A Superconductor's 'Electric Memory'


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Weizmann Institute scientists have managed to explain how superconductors penetrated by magnetic fields 'remember' the physical properties of electrical currents. A superconductor is a substance capable of conducting electricity without any resistance. Superconductors may prove pivotal for developing a variety of communication, industry, and transportation technologies, including conducting electric currents across vast distances. A considerable number of these innovations are based on the controlled exposure of superconductors to magnetic fields, and the manner in which these fields penetrate the superconductor.


The magnetic fields infiltrate some of the superconductors in the form of tiny whirlpools, each containing a weak magnetic flux at its core. Under optimal conditions, these whirlpools settle at equal distances from each other, in a fashion similar to the arrangement of molecules within a solid crystal. However, Prof. Eli Zeldov of the Weizmann Institute's Department of Condensed Matter Physics, has previously proven that under certain conditions this 'crystal' may undergo a 'meltdown' so that the whirlpools are transformed to a disorganized state resembling the material's liquid structure. An electric current passing through a superconductor may affect the motion of the magnetic whirlpools, thereby impairing conductivity.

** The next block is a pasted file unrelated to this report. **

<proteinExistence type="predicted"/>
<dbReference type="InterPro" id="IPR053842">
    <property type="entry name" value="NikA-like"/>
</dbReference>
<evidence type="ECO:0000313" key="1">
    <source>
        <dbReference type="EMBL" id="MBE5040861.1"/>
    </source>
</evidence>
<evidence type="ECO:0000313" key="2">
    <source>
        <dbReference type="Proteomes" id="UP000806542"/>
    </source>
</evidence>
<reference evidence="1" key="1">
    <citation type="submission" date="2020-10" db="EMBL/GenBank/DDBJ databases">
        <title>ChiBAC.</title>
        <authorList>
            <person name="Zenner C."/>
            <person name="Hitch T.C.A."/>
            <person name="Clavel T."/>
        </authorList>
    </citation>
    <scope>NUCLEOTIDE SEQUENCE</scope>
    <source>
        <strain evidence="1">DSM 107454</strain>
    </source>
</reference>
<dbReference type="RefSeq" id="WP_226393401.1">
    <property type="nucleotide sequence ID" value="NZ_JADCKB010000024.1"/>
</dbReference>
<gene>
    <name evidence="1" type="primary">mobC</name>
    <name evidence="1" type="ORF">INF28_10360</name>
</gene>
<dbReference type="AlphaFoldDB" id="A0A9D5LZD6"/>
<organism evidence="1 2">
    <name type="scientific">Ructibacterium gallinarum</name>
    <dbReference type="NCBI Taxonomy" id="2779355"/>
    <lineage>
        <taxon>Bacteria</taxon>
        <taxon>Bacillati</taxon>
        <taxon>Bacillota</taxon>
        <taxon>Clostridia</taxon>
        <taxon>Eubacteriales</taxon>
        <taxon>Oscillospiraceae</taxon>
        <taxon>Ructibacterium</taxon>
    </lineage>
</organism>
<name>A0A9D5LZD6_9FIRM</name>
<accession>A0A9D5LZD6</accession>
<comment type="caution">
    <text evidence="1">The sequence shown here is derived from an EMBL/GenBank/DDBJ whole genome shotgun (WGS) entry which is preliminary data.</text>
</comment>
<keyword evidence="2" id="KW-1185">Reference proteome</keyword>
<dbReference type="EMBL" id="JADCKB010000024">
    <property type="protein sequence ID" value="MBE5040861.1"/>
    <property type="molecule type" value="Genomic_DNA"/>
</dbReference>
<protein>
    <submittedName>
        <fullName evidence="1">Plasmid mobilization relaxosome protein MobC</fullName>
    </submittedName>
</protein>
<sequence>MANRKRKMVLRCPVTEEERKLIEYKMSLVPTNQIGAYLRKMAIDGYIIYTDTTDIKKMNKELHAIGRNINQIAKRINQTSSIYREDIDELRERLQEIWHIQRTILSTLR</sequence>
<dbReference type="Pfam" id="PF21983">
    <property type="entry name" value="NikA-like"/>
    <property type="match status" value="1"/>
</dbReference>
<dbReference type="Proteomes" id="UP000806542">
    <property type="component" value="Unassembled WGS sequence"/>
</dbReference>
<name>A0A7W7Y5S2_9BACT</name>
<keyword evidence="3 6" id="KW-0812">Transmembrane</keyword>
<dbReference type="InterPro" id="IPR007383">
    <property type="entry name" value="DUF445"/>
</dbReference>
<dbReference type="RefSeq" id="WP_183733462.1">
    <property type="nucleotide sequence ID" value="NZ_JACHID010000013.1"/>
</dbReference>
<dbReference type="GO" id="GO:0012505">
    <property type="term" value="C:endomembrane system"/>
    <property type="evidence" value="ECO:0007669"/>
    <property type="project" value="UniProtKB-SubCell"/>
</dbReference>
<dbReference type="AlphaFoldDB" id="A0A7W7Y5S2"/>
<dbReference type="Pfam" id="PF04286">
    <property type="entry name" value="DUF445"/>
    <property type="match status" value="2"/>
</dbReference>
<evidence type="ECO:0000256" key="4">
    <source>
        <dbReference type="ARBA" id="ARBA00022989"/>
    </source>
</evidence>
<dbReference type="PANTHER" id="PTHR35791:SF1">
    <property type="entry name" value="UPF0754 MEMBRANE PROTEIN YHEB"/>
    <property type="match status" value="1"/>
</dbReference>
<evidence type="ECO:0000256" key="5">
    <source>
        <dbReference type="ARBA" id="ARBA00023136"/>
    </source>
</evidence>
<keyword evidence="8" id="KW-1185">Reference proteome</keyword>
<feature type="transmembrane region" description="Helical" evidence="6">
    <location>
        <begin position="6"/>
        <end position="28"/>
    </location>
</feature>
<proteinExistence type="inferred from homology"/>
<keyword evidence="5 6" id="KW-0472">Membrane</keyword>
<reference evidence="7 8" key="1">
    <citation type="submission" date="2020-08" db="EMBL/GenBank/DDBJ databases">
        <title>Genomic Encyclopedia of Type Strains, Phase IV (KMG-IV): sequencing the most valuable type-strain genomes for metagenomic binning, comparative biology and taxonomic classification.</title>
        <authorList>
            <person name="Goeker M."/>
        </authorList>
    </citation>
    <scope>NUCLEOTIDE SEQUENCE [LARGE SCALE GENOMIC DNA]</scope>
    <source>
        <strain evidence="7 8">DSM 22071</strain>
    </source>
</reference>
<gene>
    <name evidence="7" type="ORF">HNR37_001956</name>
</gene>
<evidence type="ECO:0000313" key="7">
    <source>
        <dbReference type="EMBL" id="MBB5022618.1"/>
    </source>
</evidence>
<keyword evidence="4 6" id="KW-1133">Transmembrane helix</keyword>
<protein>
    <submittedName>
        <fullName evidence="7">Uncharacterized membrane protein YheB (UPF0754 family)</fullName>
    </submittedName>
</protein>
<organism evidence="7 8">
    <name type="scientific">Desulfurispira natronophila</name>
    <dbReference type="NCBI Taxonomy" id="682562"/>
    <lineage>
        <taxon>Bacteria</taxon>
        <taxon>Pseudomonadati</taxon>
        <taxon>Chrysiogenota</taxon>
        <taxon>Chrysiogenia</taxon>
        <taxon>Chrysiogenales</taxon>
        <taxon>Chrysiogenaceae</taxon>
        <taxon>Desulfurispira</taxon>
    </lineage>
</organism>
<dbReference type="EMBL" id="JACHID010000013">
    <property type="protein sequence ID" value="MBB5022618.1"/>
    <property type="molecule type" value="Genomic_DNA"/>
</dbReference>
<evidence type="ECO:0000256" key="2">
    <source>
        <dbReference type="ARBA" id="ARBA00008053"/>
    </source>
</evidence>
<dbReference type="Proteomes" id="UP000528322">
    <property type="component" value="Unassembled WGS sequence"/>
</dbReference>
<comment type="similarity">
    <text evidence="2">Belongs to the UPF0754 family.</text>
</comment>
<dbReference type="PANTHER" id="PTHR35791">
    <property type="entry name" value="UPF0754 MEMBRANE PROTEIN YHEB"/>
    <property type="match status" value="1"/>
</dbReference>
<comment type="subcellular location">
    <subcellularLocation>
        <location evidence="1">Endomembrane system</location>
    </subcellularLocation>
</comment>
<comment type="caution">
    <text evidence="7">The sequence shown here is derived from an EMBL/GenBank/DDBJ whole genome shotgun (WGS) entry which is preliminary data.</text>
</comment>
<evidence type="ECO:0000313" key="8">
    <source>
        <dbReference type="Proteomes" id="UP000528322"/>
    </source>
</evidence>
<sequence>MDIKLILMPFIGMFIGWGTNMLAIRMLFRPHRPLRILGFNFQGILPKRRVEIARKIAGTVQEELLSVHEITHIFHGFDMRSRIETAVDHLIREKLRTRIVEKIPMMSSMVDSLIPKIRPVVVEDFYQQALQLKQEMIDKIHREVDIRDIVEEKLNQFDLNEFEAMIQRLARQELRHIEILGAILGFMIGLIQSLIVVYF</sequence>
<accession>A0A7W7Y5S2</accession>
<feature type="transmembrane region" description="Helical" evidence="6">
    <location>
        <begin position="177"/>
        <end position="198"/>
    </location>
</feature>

In a paper recently published in Nature, Prof. Zeldov, his research student Yosef Paltiel, and their colleagues explain how these whirlpools enable the superconductor to 'remember' the properties of currents that passed through it (for example: their strength, direction, and course). The scientists conducted a series of experiments that led them to conclude that the electric current leaves its mark on the magnetic whirlpools, forming them into lasting patterns. Essentially a 'story of currents gone by,' these patterns provide information regarding the physical properties of currents that had previously infiltrated the superconductors.


The enhanced understanding of superconductors generated by this research may lead to the development of advanced superconductor devices.


This research was funded by the Robert and Giampiero Alhadeff Research Award, Greece.

Prof. Eli Zeldov holds the David and Inez Myers Chair of Condensed Matter Physics.


The Weizmann Institute of Science is a major center of scientific research and graduate study located in Rehovot, Israel.